INSEAD Knowledge: Why the Customer Isn’t Always Right

By In the News

From INSEAD Knowledge: We all have the best intentions in life, whether it’s reading more, regularly going to the gym or watching what we eat. But keeping to these goals isn’t always easy or straightforward. Fortunately, a growing number of apps are designed to help us better track and achieve our ambitions. Featuring the gamification of targets and harnessing behavioural techniques such as nudges, prompts and incentives, such apps can help maintain an individual’s focus on hitting their targets. But to what extent do they work, and how can they be engineered for optimal effectiveness? Furthermore, does user behaviour tally with…

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Precision Vaccinations: HIV Vaccine Acceptance Depends on Behavioral and Clinical Success

By In the News

From Precision Vaccinations: The first human trials of mRNA-based vaccines targeted against HIV began earlier this year. And these phase 1 studies are making encouraging progress with patient recruitment. However, epidemiologists and virologists have recently voiced ‘cautious optimism’ about these vaccine candidates’ success. It is also essential to engage behavioral scientists early in vaccine development. Scientists must think about how to place biological solutions within prevailing social norms, stated an article written by Devi Leena Bose on May 16, 2022. Published by the journal Nature, this insightful article is excerpted below. ‘For an HIV vaccine to be acceptable, experts need to strategize…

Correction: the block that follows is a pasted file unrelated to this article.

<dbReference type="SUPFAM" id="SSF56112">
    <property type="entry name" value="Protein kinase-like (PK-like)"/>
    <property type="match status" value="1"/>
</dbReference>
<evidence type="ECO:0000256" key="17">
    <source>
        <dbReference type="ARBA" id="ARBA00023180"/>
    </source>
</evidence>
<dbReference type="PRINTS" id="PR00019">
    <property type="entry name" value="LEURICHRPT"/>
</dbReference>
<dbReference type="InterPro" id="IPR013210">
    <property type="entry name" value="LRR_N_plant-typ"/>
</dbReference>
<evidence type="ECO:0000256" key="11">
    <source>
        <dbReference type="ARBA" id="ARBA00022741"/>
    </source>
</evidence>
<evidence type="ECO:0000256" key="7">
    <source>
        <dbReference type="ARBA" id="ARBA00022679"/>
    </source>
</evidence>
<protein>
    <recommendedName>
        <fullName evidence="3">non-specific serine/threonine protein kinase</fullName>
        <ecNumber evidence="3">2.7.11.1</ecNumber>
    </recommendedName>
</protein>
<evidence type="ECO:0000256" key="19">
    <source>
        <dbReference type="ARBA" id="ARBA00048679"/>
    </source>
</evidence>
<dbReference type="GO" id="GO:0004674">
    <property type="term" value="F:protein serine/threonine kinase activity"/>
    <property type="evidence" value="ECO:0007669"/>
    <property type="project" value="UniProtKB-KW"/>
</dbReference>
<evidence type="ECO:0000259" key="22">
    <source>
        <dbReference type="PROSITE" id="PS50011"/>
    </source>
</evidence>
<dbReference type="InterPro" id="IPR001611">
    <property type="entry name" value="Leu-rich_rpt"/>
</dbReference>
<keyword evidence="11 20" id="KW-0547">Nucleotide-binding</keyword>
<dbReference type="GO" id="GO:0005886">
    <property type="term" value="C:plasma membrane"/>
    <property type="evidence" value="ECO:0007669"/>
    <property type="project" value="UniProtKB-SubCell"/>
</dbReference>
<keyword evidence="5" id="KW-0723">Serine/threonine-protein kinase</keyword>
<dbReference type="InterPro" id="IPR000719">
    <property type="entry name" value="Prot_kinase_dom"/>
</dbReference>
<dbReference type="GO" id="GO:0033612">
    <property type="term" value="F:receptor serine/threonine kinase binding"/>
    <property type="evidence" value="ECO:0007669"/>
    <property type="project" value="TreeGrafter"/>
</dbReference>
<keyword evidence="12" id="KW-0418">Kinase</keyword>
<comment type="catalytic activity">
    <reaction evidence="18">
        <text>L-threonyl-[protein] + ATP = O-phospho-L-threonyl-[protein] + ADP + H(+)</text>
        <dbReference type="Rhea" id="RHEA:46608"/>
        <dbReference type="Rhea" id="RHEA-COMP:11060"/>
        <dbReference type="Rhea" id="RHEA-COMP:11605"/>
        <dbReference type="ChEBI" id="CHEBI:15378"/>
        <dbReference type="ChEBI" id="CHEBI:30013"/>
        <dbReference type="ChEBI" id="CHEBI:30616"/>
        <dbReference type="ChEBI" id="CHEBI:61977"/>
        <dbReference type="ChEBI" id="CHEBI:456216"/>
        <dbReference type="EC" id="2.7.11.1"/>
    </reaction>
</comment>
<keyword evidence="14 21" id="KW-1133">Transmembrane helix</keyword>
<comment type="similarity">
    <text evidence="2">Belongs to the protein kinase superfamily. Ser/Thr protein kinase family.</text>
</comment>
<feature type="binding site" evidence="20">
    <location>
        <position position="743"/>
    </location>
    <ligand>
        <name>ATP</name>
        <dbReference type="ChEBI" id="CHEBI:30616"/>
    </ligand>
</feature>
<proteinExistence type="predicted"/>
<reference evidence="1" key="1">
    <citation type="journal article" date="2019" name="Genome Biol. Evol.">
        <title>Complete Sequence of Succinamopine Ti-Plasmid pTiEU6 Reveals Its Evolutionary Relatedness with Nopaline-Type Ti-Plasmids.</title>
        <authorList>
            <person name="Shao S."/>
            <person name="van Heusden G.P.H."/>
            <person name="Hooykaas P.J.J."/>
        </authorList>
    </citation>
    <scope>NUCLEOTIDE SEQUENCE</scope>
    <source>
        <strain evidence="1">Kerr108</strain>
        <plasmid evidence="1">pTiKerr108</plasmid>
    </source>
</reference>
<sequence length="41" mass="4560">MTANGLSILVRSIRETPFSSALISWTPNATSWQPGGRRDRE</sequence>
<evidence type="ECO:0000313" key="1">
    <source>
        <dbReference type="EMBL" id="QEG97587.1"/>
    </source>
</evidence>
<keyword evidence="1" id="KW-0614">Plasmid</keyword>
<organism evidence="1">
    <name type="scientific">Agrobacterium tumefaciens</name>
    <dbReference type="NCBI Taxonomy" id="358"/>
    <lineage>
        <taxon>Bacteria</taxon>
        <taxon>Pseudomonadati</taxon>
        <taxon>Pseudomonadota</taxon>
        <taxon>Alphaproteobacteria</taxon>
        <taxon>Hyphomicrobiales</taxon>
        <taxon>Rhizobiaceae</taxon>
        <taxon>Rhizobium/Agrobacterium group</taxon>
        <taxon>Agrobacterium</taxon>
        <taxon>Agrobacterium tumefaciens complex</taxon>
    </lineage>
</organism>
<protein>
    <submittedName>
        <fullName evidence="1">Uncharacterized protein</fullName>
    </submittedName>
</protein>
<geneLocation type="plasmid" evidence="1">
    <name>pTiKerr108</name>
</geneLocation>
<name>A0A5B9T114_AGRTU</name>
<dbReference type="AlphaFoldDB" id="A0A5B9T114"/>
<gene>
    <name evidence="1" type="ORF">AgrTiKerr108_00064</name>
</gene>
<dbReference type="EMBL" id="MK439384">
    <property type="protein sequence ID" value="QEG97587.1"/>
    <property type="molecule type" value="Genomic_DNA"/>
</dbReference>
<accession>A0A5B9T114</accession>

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Boston Globe: Please Tell Us How Much You Liked This Article

By In the News

From Boston Globe: Twenty-two years ago, when Joanne Chang opened Flour Bakery + Cafe in Boston’s South End, she installed a suggestion box, where she collected handwritten feedback. “I had a big bulletin board where I posted the suggestions and my responses,” she says. Today, the bakery has nine locations and Chang has a higher-tech version of her box: Through a third-party payment platform called LevelUp, a random sample of her customers receive a survey immediately after they’ve paid. “As much as I cringe” when the comments are negative, she says, “I’m also kind of excited because I get to solve…

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NPR: Why Are Masks Such A Big Deal For So Many? Psychologists Have Thoughts

By In the News

From NPR: If you’ve been on a flight or taken public transit recently, you might’ve a lot fewer masks. A Florida judge struck down the federal travel mask mandate last Monday, and while companies aren’t being forced to drop their mandates, many have. Meanwhile, the Omicron subvariant BA.2 now accounts for 75 percent of new COVID cases in the U.S. To mask or not to mask continues to be a divisive question. We get into the psychology of why. Dr. Anthony Fauci, Gretchen Chapman, and Steven Taylor join us for the conversation. Listen to the episode at NPR.

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